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It’s a curve not a point!
By Scott Bradner
The Internet is not good enough, or so many people would have us believe. It does not have good enough quality for IP telephony or for IP-based VPNs. It does not have good enough security for remote access or for IP-based VPNs. It does not have enough reliability for IP-based FAXs or EDI. All in all, if you listen to these pundits the Internet does not seem to be of much use for anything real.
There is a common theme to these pronouncements of uselessness. They assume that there is some point of acceptability of a service. Since that has repeatedly been shown to not be the case in the real world it is reasonable to wonder the real world understanding of these pundits.
This is not a new misunderstanding. A number of years ago one of the telephone company standards groups did an exhaustive survey to determine the minimum quality that was needed in the telephone system. This involved a lot of experiments and survey work and is frequently sited as a landmark study of its type. (Though I've not been able to track down a copy.) My problem with the work was what conclusions were drawn from the effort. A point of acceptable quality was determined. This misunderstands the dynamics of the marketplace.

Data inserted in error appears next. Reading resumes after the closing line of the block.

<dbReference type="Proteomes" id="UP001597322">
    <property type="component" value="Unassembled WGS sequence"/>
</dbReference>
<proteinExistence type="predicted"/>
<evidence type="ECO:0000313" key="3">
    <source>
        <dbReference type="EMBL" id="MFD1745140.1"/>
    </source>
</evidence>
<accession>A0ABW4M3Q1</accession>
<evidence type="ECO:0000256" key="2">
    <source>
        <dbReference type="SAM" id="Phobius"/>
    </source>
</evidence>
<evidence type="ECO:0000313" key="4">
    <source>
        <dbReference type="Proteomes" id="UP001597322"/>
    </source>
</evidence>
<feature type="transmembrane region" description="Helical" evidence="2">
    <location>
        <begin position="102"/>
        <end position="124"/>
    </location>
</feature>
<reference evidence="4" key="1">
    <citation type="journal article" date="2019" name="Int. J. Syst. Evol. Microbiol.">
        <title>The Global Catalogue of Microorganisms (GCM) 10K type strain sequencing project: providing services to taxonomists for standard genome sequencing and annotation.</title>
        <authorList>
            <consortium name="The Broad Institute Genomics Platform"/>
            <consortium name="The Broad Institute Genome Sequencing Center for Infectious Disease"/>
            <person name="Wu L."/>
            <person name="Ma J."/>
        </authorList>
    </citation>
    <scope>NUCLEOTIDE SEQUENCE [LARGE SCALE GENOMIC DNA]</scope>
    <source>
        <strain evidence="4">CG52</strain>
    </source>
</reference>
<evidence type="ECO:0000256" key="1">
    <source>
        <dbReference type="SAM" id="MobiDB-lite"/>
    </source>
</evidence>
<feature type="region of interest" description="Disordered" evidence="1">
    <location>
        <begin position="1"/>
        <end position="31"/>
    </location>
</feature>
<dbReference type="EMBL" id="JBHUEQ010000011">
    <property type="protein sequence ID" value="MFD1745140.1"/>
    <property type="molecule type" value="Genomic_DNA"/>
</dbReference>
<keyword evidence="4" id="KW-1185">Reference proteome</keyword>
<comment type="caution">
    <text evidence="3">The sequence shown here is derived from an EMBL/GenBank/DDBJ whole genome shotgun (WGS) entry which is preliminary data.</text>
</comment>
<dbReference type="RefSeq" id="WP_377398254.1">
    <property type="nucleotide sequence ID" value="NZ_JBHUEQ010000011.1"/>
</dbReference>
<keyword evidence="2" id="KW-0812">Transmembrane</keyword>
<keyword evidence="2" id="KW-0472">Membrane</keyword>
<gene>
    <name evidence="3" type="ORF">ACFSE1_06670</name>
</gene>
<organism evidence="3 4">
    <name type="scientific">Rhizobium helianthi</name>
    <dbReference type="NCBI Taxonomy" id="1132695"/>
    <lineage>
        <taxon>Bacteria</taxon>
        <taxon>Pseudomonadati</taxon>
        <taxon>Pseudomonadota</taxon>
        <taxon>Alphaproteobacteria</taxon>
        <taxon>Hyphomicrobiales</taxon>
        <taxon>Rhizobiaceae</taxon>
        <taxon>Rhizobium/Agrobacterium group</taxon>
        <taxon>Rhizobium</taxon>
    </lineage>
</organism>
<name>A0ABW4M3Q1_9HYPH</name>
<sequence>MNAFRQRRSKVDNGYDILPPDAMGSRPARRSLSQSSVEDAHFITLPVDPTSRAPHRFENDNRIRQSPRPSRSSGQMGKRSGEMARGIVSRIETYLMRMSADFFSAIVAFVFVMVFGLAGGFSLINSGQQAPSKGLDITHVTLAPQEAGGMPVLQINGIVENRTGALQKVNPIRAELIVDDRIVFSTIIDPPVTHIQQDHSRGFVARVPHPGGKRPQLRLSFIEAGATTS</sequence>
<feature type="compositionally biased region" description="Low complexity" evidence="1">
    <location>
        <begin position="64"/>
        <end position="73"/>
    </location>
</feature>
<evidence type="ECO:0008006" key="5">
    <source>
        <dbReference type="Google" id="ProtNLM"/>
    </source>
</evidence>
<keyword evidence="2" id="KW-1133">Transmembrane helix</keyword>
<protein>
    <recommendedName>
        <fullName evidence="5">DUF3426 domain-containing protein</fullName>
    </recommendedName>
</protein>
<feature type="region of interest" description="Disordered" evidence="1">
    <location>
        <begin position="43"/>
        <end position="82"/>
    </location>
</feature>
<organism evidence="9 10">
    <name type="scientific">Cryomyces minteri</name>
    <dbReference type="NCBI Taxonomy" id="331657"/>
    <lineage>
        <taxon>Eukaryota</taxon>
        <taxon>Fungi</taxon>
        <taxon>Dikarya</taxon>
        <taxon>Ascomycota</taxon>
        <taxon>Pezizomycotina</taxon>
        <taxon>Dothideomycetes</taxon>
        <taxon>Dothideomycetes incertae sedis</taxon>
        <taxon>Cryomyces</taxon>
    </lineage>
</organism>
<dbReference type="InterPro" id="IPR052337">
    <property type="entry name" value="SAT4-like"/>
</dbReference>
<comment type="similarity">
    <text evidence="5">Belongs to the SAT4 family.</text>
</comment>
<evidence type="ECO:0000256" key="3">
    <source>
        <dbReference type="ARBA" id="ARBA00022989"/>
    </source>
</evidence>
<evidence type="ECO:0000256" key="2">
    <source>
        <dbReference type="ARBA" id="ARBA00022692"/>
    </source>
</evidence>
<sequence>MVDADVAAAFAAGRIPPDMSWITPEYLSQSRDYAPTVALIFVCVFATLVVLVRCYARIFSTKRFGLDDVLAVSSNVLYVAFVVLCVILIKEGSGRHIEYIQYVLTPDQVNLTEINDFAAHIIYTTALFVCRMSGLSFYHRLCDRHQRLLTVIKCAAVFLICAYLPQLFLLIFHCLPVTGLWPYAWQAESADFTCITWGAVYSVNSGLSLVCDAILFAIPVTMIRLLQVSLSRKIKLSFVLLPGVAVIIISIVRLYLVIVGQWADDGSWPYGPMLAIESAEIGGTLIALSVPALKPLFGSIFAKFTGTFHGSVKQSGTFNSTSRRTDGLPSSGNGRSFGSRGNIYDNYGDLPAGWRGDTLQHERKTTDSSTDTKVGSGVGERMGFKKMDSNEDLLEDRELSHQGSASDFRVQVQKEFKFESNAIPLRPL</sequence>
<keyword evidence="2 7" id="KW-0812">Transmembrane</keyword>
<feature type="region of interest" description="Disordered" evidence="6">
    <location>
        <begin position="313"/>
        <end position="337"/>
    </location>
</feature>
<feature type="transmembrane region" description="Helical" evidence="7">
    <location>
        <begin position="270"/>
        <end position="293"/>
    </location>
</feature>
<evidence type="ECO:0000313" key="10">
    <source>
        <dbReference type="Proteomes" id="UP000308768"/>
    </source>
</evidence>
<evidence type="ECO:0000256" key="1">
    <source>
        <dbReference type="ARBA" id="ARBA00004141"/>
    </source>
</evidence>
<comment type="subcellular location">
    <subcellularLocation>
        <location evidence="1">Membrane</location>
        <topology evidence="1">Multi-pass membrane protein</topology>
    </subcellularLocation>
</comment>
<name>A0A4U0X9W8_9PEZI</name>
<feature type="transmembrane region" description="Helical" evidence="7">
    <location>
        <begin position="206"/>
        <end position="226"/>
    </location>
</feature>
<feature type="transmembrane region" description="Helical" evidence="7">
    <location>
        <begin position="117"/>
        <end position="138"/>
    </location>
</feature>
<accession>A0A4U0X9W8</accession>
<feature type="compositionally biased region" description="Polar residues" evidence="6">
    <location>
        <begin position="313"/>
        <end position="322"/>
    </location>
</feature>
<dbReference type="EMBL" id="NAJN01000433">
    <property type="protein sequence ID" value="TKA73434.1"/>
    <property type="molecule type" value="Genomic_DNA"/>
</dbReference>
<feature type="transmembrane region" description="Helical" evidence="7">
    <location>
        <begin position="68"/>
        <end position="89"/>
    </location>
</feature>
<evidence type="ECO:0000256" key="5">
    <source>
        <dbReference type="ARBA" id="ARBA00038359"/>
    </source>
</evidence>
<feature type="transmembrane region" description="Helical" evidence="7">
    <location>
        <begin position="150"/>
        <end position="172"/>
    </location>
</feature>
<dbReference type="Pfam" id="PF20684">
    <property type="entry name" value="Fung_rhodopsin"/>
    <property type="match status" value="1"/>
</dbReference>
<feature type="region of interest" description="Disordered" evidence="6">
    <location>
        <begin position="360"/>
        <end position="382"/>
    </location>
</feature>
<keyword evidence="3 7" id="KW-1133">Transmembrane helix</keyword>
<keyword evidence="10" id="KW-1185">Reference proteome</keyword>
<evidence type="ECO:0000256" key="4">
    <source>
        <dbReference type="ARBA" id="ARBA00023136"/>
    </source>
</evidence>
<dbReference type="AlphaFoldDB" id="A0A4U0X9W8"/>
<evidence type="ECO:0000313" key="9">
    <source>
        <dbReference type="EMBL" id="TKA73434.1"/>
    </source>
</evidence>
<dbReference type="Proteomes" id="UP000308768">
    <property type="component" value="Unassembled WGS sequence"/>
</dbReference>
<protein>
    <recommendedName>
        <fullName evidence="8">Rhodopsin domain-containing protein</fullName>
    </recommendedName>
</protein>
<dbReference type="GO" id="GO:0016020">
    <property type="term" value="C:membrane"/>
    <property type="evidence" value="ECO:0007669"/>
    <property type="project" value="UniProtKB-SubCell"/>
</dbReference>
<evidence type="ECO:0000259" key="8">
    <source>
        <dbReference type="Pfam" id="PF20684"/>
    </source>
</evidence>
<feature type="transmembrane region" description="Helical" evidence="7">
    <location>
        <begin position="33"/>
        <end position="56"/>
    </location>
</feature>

For many years most traditional telephone companies refused to invest in the infrastructure to support cellular phones because the voice quality did not meet the acceptable minimum and the assumption was that no one would want to use the service. It was only after the frequency spectrum was opened up and new providers were able to show that customers wanted the service that the main-line phone companies moved.
The people who say that the Internet is not good enough for one application or another are missing the same detail that the phone companies did -- there is not a single point of acceptability, it is a curve of quality vs. other factors. Other factors could include convenience, as was the case with cell phones, cost, service coverage, ease of use, and there are many more.
CNN ran a story on IP telephony a week ago that interviewed someone who is using an IP telephony service. This is a service where you dial the number of a local gateway from your regular phone, the call is then routed over the Internet to a gateway near the call destination where it is put back on the local phone network. He said that there were a few problems with the quality but seemed quite happy with the cost-quality tradeoff.
Note that the functions available in the Internet for security, reliability and quality are changing all the time so such tradeoffs are not static and should be reviewed over time.
You should look closely at any pronouncement that a particular service can not be successfully run over the Internet and see if there is a missing curve in the assumptions - remember the cell phone.
disclaimer: Since Harvard does not make pronouncements and this is one it must be my own.